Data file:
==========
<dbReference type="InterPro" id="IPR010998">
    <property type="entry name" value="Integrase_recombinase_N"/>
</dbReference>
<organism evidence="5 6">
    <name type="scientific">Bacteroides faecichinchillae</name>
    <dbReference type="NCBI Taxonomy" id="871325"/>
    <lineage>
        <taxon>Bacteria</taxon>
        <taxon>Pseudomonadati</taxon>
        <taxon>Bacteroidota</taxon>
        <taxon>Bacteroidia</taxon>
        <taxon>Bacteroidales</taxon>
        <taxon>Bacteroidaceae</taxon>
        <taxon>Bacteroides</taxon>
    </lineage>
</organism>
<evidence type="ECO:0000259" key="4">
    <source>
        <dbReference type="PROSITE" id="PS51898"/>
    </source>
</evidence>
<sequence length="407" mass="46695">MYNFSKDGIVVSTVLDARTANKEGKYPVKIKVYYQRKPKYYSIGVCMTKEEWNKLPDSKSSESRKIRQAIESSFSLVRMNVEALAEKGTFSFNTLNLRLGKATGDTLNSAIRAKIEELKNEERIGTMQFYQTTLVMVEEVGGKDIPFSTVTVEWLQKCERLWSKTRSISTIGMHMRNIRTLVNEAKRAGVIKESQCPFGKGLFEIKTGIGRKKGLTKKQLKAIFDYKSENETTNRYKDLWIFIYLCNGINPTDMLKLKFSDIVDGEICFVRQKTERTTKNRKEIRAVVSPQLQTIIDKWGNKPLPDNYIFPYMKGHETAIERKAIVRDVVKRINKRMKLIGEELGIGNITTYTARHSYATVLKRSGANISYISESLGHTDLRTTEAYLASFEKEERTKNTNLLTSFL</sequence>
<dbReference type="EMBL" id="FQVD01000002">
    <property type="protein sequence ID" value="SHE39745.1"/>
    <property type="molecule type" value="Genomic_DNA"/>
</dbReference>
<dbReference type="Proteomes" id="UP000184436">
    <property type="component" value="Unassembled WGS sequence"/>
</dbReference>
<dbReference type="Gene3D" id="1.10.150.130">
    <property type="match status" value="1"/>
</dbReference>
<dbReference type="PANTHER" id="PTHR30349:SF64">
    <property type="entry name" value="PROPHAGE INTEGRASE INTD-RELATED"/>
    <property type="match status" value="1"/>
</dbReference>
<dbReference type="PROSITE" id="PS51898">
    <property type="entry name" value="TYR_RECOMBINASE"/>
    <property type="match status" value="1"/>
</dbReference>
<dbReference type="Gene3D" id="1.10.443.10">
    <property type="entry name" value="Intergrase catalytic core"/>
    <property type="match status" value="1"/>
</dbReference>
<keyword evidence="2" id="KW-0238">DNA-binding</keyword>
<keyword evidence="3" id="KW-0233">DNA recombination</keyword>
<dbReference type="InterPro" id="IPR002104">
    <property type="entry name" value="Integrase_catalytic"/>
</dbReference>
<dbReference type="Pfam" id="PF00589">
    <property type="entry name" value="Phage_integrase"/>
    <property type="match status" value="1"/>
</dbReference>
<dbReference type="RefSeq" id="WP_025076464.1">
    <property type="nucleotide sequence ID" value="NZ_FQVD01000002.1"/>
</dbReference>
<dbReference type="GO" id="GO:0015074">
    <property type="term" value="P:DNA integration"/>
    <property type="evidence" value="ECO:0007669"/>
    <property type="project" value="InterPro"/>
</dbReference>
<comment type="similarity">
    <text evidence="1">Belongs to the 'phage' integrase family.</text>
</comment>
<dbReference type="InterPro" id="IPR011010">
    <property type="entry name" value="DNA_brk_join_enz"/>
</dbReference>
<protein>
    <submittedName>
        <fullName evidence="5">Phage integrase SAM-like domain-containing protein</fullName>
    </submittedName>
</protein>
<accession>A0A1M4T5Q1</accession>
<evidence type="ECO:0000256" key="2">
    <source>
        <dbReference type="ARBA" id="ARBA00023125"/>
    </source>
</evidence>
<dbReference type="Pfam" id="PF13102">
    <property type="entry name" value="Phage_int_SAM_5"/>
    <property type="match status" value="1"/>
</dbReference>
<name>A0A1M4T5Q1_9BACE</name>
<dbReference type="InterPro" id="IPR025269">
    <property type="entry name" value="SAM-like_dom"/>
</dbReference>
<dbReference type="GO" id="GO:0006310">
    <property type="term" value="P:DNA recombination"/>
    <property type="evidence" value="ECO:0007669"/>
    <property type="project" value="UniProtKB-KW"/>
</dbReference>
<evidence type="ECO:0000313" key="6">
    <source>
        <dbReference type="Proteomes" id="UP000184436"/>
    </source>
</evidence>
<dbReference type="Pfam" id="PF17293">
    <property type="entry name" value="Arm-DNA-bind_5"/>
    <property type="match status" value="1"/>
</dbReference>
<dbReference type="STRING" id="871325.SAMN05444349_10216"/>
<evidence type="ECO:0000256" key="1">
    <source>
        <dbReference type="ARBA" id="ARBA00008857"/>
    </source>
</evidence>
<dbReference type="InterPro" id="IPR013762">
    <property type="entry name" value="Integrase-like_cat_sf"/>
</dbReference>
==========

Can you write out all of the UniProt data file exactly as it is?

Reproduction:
<dbReference type="InterPro" id="IPR010998">
    <property type="entry name" value="Integrase_recombinase_N"/>
</dbReference>
<organism evidence="5 6">
    <name type="scientific">Bacteroides faecichinchillae</name>
    <dbReference type="NCBI Taxonomy" id="871325"/>
    <lineage>
        <taxon>Bacteria</taxon>
        <taxon>Pseudomonadati</taxon>
        <taxon>Bacteroidota</taxon>
        <taxon>Bacteroidia</taxon>
        <taxon>Bacteroidales</taxon>
        <taxon>Bacteroidaceae</taxon>
        <taxon>Bacteroides</taxon>
    </lineage>
</organism>
<evidence type="ECO:0000259" key="4">
    <source>
        <dbReference type="PROSITE" id="PS51898"/>
    </source>
</evidence>
<sequence length="407" mass="46695">MYNFSKDGIVVSTVLDARTANKEGKYPVKIKVYYQRKPKYYSIGVCMTKEEWNKLPDSKSSESRKIRQAIESSFSLVRMNVEALAEKGTFSFNTLNLRLGKATGDTLNSAIRAKIEELKNEERIGTMQFYQTTLVMVEEVGGKDIPFSTVTVEWLQKCERLWSKTRSISTIGMHMRNIRTLVNEAKRAGVIKESQCPFGKGLFEIKTGIGRKKGLTKKQLKAIFDYKSENETTNRYKDLWIFIYLCNGINPTDMLKLKFSDIVDGEICFVRQKTERTTKNRKEIRAVVSPQLQTIIDKWGNKPLPDNYIFPYMKGHETAIERKAIVRDVVKRINKRMKLIGEELGIGNITTYTARHSYATVLKRSGANISYISESLGHTDLRTTEAYLASFEKEERTKNTNLLTSFL</sequence>
<dbReference type="EMBL" id="FQVD01000002">
    <property type="protein sequence ID" value="SHE39745.1"/>
    <property type="molecule type" value="Genomic_DNA"/>
</dbReference>
<dbReference type="Proteomes" id="UP000184436">
    <property type="component" value="Unassembled WGS sequence"/>
</dbReference>
<dbReference type="Gene3D" id="1.10.150.130">
    <property type="match status" value="1"/>
</dbReference>
<dbReference type="PANTHER" id="PTHR30349:SF64">
    <property type="entry name" value="PROPHAGE INTEGRASE INTD-RELATED"/>
    <property type="match status" value="1"/>
</dbReference>
<dbReference type="PROSITE" id="PS51898">
    <property type="entry name" value="TYR_RECOMBINASE"/>
    <property type="match status" value="1"/>
</dbReference>
<dbReference type="Gene3D" id="1.10.443.10">
    <property type="entry name" value="Intergrase catalytic core"/>
    <property type="match status" value="1"/>
</dbReference>
<keyword evidence="2" id="KW-0238">DNA-binding</keyword>
<keyword evidence="3" id="KW-0233">DNA recombination</keyword>
<dbReference type="InterPro" id="IPR002104">
    <property type="entry name" value="Integrase_catalytic"/>
</dbReference>
<dbReference type="Pfam" id="PF00589">
    <property type="entry name" value="Phage_integrase"/>
    <property type="match status" value="1"/>
</dbReference>
<dbReference type="RefSeq" id="WP_025076464.1">
    <property type="nucleotide sequence ID" value="NZ_FQVD01000002.1"/>
</dbReference>
<dbReference type="GO" id="GO:0015074">
    <property type="term" value="P:DNA integration"/>
    <property type="evidence" value="ECO:0007669"/>
    <property type="project" value="InterPro"/>
</dbReference>
<comment type="similarity">
    <text evidence="1">Belongs to the 'phage' integrase family.</text>
</comment>
<dbReference type="InterPro" id="IPR011010">
    <property type="entry name" value="DNA_brk_join_enz"/>
</dbReference>
<protein>
    <submittedName>
        <fullName evidence="5">Phage integrase SAM-like domain-containing protein</fullName>
    </submittedName>
</protein>
<accession>A0A1M4T5Q1</accession>
<evidence type="ECO:0000256" key="2">
    <source>
        <dbReference type="ARBA" id="ARBA00023125"/>
    </source>
</evidence>
<dbReference type="Pfam" id="PF13102">
    <property type="entry name" value="Phage_int_SAM_5"/>
    <property type="match status" value="1"/>
</dbReference>
<name>A0A1M4T5Q1_9BACE</name>
<dbReference type="InterPro" id="IPR025269">
    <property type="entry name" value="SAM-like_dom"/>
</dbReference>
<dbReference type="GO" id="GO:0006310">
    <property type="term" value="P:DNA recombination"/>
    <property type="evidence" value="ECO:0007669"/>
    <property type="project" value="UniProtKB-KW"/>
</dbReference>
<evidence type="ECO:0000313" key="6">
    <source>
        <dbReference type="Proteomes" id="UP000184436"/>
    </source>
</evidence>
<dbReference type="Pfam" id="PF17293">
    <property type="entry name" value="Arm-DNA-bind_5"/>
    <property type="match status" value="1"/>
</dbReference>
<dbReference type="STRING" id="871325.SAMN05444349_10216"/>
<evidence type="ECO:0000256" key="1">
    <source>
        <dbReference type="ARBA" id="ARBA00008857"/>
    </source>
</evidence>
<dbReference type="InterPro" id="IPR013762">
    <property type="entry name" value="Integrase-like_cat_sf"/>
</dbReference>